‘Ongoing battle’: Letter penned to improve region’s roads
CONCERNS over the safety of roads in western parts of the Whitsundays will be put in writing by the Whitsunday Regional Council to push for action from the State Government.
The council will pen a letter to the State Government's co-ordinator general and the Department of Transport and Main Roads noting how an increase in traffic around Mt Coolon had degraded the region's roads.
There is a host of roadworks and developments under way in the Collinsville and Mt Coolon areas, including works on the Adani camp, which has meant cars, trucks and heavy machinery have been travelling along previously quiet roads.
Division 4 councillor Michelle Wright said some residents were concerned for the safety of themselves and visitors.
"There's a lot of noise, traffic and dust," she said.
"A lot of the residents live out there on properties or they live out there because they like that remoteness, and it's just not like that at the minute."
Suttor Developmental Rd and Gregory Development Rd are of particular concern with both roads owned by the state.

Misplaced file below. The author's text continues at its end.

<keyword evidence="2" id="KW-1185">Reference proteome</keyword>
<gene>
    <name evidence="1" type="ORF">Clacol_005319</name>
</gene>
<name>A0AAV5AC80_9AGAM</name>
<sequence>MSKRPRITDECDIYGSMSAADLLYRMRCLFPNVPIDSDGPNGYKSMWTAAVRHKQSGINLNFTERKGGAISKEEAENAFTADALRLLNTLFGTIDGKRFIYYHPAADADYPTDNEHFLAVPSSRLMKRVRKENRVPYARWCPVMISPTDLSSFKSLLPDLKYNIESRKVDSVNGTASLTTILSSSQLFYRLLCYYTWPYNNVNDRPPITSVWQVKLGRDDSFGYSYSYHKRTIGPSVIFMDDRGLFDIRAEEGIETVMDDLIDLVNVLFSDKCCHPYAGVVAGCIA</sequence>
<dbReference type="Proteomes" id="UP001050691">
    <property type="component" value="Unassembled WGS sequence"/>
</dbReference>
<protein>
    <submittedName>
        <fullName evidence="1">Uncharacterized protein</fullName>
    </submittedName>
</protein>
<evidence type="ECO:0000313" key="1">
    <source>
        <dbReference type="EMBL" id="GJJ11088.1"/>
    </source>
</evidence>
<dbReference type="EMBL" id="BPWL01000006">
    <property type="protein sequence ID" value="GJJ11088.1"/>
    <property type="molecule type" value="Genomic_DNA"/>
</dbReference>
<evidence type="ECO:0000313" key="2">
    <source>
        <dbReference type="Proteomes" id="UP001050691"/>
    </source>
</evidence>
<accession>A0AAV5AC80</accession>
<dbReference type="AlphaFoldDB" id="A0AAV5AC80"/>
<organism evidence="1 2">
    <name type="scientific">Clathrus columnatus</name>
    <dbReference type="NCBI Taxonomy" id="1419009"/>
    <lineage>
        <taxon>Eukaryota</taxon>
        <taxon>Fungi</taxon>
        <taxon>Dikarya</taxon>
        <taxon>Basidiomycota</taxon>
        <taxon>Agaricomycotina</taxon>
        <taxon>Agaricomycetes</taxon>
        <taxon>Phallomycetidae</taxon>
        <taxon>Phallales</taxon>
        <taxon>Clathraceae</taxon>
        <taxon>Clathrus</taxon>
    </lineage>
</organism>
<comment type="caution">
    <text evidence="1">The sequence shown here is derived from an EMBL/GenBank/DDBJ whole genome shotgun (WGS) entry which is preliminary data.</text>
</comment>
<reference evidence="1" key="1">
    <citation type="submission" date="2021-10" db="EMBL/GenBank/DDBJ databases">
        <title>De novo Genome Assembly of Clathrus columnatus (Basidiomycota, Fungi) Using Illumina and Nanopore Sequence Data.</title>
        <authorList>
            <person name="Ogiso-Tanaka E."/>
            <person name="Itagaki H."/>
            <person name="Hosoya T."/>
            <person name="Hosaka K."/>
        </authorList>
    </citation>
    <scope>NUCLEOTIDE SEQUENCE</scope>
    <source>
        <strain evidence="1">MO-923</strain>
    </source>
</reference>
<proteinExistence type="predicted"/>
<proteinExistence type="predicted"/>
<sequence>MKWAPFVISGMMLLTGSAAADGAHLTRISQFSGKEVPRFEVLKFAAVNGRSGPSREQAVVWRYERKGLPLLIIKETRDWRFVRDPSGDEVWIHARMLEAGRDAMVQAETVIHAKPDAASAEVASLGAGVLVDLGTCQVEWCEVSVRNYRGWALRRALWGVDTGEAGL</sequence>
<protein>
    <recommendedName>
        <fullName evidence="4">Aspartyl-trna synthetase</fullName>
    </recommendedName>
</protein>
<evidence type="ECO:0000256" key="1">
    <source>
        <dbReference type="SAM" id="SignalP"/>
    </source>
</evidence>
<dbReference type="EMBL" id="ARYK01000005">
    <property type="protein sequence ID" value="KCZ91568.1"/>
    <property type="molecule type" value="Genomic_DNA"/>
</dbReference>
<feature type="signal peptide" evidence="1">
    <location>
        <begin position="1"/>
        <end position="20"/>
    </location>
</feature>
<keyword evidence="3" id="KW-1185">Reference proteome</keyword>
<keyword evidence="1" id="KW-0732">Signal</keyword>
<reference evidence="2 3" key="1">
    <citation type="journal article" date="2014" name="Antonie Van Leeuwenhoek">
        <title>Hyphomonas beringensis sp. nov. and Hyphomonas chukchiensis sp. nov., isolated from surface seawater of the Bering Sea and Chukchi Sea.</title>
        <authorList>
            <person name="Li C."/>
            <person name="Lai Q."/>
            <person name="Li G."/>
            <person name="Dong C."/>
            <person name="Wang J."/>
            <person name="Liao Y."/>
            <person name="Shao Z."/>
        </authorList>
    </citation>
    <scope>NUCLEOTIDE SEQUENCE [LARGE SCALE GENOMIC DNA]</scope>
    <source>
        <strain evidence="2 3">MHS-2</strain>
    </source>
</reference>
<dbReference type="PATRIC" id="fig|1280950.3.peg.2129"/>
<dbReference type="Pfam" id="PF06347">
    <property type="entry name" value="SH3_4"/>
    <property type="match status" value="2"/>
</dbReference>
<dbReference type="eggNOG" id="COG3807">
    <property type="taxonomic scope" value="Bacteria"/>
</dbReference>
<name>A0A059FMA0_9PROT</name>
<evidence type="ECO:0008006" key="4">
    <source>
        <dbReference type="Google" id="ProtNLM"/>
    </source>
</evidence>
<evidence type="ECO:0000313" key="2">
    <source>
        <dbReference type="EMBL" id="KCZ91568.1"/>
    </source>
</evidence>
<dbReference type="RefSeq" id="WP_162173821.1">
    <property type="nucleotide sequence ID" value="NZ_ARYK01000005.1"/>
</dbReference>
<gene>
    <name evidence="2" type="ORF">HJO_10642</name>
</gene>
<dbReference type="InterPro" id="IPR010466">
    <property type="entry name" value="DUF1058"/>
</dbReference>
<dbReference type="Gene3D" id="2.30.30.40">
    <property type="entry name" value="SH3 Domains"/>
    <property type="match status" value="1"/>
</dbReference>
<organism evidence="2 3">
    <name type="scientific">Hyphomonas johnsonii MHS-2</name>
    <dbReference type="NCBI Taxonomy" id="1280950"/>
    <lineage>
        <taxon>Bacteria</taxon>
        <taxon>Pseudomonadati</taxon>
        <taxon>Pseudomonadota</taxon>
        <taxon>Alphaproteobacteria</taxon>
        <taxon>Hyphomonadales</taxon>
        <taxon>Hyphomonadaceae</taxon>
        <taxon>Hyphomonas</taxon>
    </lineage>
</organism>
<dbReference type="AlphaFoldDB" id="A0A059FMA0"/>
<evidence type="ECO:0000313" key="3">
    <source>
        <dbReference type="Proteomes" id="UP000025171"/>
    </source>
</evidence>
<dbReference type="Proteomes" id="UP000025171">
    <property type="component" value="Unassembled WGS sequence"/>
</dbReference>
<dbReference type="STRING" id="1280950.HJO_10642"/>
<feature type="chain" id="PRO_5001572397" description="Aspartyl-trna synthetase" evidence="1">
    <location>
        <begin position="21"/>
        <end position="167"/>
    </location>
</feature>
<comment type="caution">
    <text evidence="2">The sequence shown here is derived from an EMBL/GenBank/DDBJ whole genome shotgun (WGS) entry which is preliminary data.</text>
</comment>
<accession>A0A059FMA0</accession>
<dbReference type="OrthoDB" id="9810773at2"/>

Council's CEO Rod Ferguson said the council would ask the Department of Transport and Main Roads to "improve what's going on there" and monitor the state of the roads.
"We've been verbally expressing concerns for some time, but this is a formal letter to both the co-ordinator general and the Department of Transport and Main Roads expressing our concerns about safety aspects for residents in the Mt Coolon area," he said.
"It's getting very busy out there and the roads are breaking up.
"While we're trying to patch them up all the time it is an ongoing battle."
Cr Wright said she had spoken to several residents in the area who were concerned and floated the idea of a shuttle service to transport contractors to and from camps to reduce the number of vehicles on the road.
After the issue was first discussed at a council meeting in August, Pattel's Collinsville Transport operations manager Daryl Walsh said the combination of works had led to dangerous conditions and some close calls for drivers.
"With the excessive road use, the road is turning into bulldust where it's not been bulldust before," he said.
"You've got tourists travelling up through there in a caravan going to Burdekin Dam.
"They've not experienced bulldust … they could end up off the road."
In August, a spokesman from the Department of Transport and Main Roads said regular monitoring and upgrades would continue with increased traffic in the area because of the works.